by Dish Staff
Another reader adds his story to the powerful thread:
I want to offer a male perspective from someone who has been through something similar, in order to say it’s not just women who have these reactions. As a young teenager I was sexually abused by a teacher/coach, someone who had become like a father-figure to me (I’ve never met my real father, who left before I was born). It happened a few times, but I was eventually able to avoid him when the teacher transferred to another school.
I never told anyone until I was 19 or so, when I just couldn’t deal with my depression on my own and finally told certain friends and family. My mom reported it to the original school and contacted the police. They were sympathetic but didn’t do anything to follow up or take away his position. Mine was the only reported case. I did write a letter for the police and have it filed as a report, but I never followed up. I spoke briefly with a police investigator on the phone who was pretty clear that since it was several years prior, and my word against his, that it would be a tough case to push forward. I told myself that if other reports came up then I would testify or participate in whatever investigation was necessary, but didn’t want to go any further if it was just me, and ultimately didn’t ever follow up on it.
Later in my early-20s I did get counseling for my depression. The counselor wanted to pursue the police case again, since the individual was still a teacher in the school system.
I was doing better psychologically and she felt obligated to by law, as well as her personal desire to see the man behind bars. With my permission, she contacted a police investigator again. I spoke with him initially on the phone, but ultimately I still couldn’t handle it. I stopped seeing the counselor and did not follow up any more with the police. It wasn’t necessarily a conscious decision. It was like everything would shut down. I became so anxious that I went numb and just couldn’t face it. When pushed, I would answer questions and was open about it. But my subconscious reaction was to avoid the situation as much as possible.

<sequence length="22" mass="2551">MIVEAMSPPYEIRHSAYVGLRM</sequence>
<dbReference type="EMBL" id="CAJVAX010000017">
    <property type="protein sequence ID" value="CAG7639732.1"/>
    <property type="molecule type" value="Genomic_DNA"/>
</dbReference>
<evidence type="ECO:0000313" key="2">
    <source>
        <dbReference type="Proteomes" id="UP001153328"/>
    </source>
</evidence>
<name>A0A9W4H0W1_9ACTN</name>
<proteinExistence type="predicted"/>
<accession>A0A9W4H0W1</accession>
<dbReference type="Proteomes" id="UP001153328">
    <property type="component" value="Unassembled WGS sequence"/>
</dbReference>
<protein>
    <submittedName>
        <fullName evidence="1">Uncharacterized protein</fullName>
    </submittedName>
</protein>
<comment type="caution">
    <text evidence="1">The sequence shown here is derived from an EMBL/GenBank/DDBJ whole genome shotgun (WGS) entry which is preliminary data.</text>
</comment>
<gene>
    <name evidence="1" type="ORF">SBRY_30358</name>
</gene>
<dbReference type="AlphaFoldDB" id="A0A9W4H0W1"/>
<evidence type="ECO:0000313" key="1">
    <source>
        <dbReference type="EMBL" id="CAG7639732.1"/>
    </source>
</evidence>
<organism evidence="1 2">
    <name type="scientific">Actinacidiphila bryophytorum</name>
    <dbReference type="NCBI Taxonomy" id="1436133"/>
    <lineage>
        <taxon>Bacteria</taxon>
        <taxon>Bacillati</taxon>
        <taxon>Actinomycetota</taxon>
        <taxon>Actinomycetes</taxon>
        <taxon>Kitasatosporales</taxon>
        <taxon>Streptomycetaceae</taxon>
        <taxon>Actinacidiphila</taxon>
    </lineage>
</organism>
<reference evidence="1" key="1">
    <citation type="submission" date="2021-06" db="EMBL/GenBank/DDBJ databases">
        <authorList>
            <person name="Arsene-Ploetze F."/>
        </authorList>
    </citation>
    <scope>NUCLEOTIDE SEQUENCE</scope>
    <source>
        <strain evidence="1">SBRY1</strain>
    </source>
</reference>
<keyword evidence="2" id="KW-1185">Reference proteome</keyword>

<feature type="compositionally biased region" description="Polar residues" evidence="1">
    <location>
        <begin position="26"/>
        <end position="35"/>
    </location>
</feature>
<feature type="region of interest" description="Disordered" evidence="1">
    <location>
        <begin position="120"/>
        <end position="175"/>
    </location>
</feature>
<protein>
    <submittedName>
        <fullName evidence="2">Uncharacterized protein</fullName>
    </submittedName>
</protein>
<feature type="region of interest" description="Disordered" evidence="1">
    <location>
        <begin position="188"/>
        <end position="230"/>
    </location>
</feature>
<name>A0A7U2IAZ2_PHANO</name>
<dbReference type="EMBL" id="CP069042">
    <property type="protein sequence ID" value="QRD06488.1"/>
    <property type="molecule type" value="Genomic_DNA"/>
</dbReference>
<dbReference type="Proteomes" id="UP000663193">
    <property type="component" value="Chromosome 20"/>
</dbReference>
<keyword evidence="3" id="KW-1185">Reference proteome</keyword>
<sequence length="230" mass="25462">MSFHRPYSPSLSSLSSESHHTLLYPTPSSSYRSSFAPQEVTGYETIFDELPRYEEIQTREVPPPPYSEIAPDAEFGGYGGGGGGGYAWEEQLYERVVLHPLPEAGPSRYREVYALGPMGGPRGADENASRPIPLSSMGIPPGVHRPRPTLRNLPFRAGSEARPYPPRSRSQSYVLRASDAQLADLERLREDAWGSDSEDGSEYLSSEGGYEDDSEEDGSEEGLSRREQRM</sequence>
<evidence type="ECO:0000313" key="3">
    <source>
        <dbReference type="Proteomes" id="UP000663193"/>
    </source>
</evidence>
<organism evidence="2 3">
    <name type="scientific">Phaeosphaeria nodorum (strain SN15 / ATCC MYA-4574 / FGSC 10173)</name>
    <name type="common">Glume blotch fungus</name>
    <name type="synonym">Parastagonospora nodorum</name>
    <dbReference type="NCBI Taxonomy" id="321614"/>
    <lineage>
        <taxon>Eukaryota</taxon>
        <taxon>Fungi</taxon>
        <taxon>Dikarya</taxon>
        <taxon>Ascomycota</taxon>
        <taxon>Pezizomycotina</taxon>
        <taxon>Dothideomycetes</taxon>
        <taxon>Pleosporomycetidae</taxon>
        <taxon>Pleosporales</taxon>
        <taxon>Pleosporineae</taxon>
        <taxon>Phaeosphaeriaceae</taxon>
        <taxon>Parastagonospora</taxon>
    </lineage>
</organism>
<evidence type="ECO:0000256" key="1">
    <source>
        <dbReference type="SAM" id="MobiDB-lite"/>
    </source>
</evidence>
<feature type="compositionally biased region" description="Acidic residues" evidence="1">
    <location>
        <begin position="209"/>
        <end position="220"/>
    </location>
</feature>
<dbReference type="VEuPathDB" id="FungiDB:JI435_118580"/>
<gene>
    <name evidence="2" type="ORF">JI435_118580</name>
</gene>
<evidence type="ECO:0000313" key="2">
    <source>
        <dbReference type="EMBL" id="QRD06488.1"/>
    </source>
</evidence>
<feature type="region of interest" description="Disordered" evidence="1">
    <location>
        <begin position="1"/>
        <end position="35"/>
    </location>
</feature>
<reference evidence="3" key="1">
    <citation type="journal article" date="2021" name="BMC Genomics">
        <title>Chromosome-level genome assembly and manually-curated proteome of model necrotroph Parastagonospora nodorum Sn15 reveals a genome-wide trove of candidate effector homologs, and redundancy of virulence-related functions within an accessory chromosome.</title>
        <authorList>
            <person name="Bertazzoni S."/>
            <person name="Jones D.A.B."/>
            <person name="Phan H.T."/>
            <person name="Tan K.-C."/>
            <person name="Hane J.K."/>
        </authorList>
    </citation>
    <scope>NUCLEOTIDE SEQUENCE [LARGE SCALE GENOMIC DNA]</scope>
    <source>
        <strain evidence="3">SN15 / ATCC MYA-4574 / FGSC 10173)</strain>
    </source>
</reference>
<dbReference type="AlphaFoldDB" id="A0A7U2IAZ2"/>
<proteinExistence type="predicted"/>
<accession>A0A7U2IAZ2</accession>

I am not a weak man or someone afraid of confrontation. I served in the military, including a tour in Iraq. I have seen and faced some tough situations, but I never suffered the fear and anxiety that I faced when trying to report what happened to me or the idea of confronting my abuser. For the most part I do not suffer from PTSD related to my Iraq experiences. But I do, even still, suffer from PTSD related to my sexual abuse and find it difficult to have long-term, intimate relationships. I am in a far-better place then I was, but it is still there.
I know that if other reports came up that my abuser had done similar things to someone else, then I would gladly testify and confront him, do whatever I could do put that person behind bars. I’m not sure I could do that for myself though, and would still find it very hard to face him. I still feel guilty that I didn’t do more to report and push the case, as your other reader stated, and pray that no one else was ever abused because I didn’t have the courage or ability to follow through. I can understand completely why a woman wouldn’t want to report her rape, or might only report it to the school, but not push for a criminal case. That seems to be the natural reaction.
I agree with you completely that there has to be some defense process for the accused, even at the school level, but at the same time many schools and police need to be more assertive in pushing for investigations and going to the next step. Many victims just won’t be able to be their own advocates.